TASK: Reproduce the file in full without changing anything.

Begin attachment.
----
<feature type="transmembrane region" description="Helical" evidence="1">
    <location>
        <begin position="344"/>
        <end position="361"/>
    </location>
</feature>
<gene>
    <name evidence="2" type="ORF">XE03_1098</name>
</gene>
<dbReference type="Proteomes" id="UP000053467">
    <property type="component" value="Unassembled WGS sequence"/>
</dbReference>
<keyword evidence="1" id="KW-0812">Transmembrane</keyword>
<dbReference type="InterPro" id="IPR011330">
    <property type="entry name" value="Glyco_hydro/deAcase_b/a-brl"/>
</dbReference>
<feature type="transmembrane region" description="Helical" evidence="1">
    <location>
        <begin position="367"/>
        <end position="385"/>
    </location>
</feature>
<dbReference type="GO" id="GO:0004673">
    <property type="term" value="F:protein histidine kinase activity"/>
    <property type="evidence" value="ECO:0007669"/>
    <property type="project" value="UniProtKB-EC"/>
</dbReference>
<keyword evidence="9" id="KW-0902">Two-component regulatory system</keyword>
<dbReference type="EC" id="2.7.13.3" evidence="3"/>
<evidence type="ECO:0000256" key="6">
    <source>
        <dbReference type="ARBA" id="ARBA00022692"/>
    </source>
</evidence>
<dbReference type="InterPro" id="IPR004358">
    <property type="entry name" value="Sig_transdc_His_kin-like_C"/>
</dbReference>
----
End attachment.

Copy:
<feature type="transmembrane region" description="Helical" evidence="1">
    <location>
        <begin position="344"/>
        <end position="361"/>
    </location>
</feature>
<gene>
    <name evidence="2" type="ORF">XE03_1098</name>
</gene>
<dbReference type="Proteomes" id="UP000053467">
    <property type="component" value="Unassembled WGS sequence"/>
</dbReference>
<keyword evidence="1" id="KW-0812">Transmembrane</keyword>
<dbReference type="InterPro" id="IPR011330">
    <property type="entry name" value="Glyco_hydro/deAcase_b/a-brl"/>
</dbReference>
<feature type="transmembrane region" description="Helical" evidence="1">
    <location>
        <begin position="367"/>
        <end position="385"/>
    </location>
</feature>
<dbReference type="GO" id="GO:0004673">
    <property type="term" value="F:protein histidine kinase activity"/>
    <property type="evidence" value="ECO:0007669"/>
    <property type="project" value="UniProtKB-EC"/>
</dbReference>
<keyword evidence="9" id="KW-0902">Two-component regulatory system</keyword>
<dbReference type="EC" id="2.7.13.3" evidence="3"/>
<evidence type="ECO:0000256" key="6">
    <source>
        <dbReference type="ARBA" id="ARBA00022692"/>
    </source>
</evidence>
<dbReference type="InterPro" id="IPR004358">
    <property type="entry name" value="Sig_transdc_His_kin-like_C"/>
</dbReference>